Chapter 10
Sanjay Mathrani, Mohammad A. Rashid, Dennis Viehland
A significant investment in resources is required for implementation of integrated enterprise systems as technology solutions while the... Sample PDF
The Impact of Enterprise Systems on Business Value
$37.50
Chapter 11
Charlotte H. Mason, Aleda V. Roth
Growing competitive pressures and escalating customer demands have led businesses to sophisticated information technology to manage costs and... Sample PDF
The Right Path to SCM-CRM Integration
$37.50
Chapter 12
Euripidis Loukis, Ioakim Sapounas, Konstantinos Aivalis
This chapter is dealing with the alignment of enterprise systems with business strategy and its impact on the business value that enterprise systems... Sample PDF
Enterprise Systems Strategic Alignment and Business Value
$37.50
Chapter 13
Sanjay Mathrani, Mohammad A. Rashid, Dennis Viehland
The market for enterprise systems (ES), continues to grow in the post millennium era as businesses become increasingly global, highly competitive... Sample PDF
Enterprise Systems in Small and Medium-Sized Enterprises
$37.50
Chapter 14
Kerstin Fink, Christian Ploder
Small and medium-sized enterprises (SMEs) are a vital and growing part of any national economy. Like most large businesses, SMEs have recognized the... Sample PDF
Integration Concept for Knowledge Processes, Methods, and Software for SMEs
$37.50
Chapter 15
Tobias Schoenherr, Ditmar Hilpert, Ashok K. Soni, M.A. Venkataramanan, Vincent A. Mabert
Although the research on integrated enterprise systems (ES) is proliferating, the knowledge base about ES implementations, usage and experiences... Sample PDF
Enterprise System in the German Manufacturing Mittelstand
$37.50
Chapter 16
Darshana Sedera
Organizations invest substantial resources in acquiring Enterprise Systems, presumably expecting positive impacts to the organization and its... Sample PDF
Size Matters! Enterprise System Success in Medium and Large Organizations
$37.50
Chapter 17
Joseph Bradley
ERP implementation projects normally involve a single vendor providing the packaged software for the entire system. Although most companies follow... Sample PDF
Implementing Best of Breed ERP Systems
$37.50
Chapter 18
Ganesh Vaidyanathan
Enterprise resource planning systems are complex yet single, integrated software programs that runs off a single database so that the various... Sample PDF
Enterprise Resource Systems Software Implementation
$37.50
Chapter 19
Calin Gurau
This chapter considers the importance of business modelling for implementing e-CRM systems. The introduction of e-business models requires the... Sample PDF
Restructuring the Marketing Information System for eCRM: An Application of the Eriksson-Penker Method
$37.50
Chapter 20
Albert Boonstra
At the present moment, many hospitals are going through a process of change directed at the integrated delivery of health care. Enterprise Systems... Sample PDF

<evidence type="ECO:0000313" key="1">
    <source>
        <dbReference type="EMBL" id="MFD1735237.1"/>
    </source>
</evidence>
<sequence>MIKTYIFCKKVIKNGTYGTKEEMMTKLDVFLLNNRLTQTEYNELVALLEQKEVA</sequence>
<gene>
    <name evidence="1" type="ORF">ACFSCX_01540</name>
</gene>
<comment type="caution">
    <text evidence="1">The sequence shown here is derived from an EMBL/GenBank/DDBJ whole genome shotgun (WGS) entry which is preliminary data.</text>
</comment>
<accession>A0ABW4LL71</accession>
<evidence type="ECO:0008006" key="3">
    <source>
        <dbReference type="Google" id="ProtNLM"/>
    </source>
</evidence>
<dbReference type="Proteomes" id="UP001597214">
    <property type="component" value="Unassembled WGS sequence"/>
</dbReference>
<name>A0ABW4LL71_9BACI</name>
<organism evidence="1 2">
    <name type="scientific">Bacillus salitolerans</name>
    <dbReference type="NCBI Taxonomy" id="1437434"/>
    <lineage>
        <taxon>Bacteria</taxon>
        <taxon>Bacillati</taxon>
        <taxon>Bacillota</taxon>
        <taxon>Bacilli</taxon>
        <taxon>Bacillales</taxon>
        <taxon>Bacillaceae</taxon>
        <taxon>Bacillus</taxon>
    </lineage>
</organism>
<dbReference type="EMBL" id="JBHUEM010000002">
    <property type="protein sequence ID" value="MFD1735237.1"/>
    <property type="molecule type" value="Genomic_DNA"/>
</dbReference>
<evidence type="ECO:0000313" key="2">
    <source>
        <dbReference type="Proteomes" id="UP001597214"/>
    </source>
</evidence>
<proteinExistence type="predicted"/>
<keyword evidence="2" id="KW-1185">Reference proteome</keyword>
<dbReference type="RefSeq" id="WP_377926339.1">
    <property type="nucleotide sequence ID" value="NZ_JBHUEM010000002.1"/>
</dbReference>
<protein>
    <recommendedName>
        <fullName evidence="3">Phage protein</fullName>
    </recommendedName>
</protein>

Analyzing an ES Implementation in a Health Care Environment
$37.50
Chapter 21
S. Padmanaban
ERP systems have become key enablers of businesses today. While many organizations wish to adopt ERP for competitive advantage, they find choosing... Sample PDF
Designing to Deploying Customisable ERP Cost Effectively
$37.50
Chapter 22
Mateja Podlogar, Katalin Ternai
This chapter introduces the ERP systems, their complexity, and especially their integration in higher education as a significant challenge for many... Sample PDF
ERP Systems in Higher Education from Regional Perspective
$37.50
Chapter 23
Valentin Nicolescu, Holger Wittges, Helmut Krcmar
This chapter provides an overview of past and present development in technical platforms of ERP systems and its use in enterprises. Taking into... Sample PDF
From ERP to Enterprise Service-Oriented Architecture
$37.50
Chapter 24
ERP and Beyond  (pages 329-345)
Suresh Subramoniam, Mohamed Tounsi, Shehzad Khalid Ghani, K. V. Krishnankutty
Enterprise-wide automation has already transformed the relations among suppliers, purchasers, producers, and customers. Conventional ERP helps only... Sample PDF
ERP and Beyond
$37.50
Chapter 25
Gita A. Kumta
The chapter introduces the essence of ERP in government as a tool for integration of government functions which provides the basis for citizen... Sample PDF
E-Government and ERP: Challenges and Strategies
$37.50
Chapter 26
Manish Gupta, Raj Sharman
A paradigm shift is occurring in identity management philosophy. User-focused identity management is one the emerging and most promising paradigms.... Sample PDF
Emerging Frameworks in User-Focused Identity Management
$37.50
Chapter 27
Ramón Brena, Gabriel Valerio, Jose-Luis Aguirre
From the Knowledge Management perspective, Knowledge distribution is a critical process in organizations. As many of the other Knowledge-related... Sample PDF
Next-Generation IT for Knowledge Distribution in Enterprises
$37.50
About the Editors
About the Contributors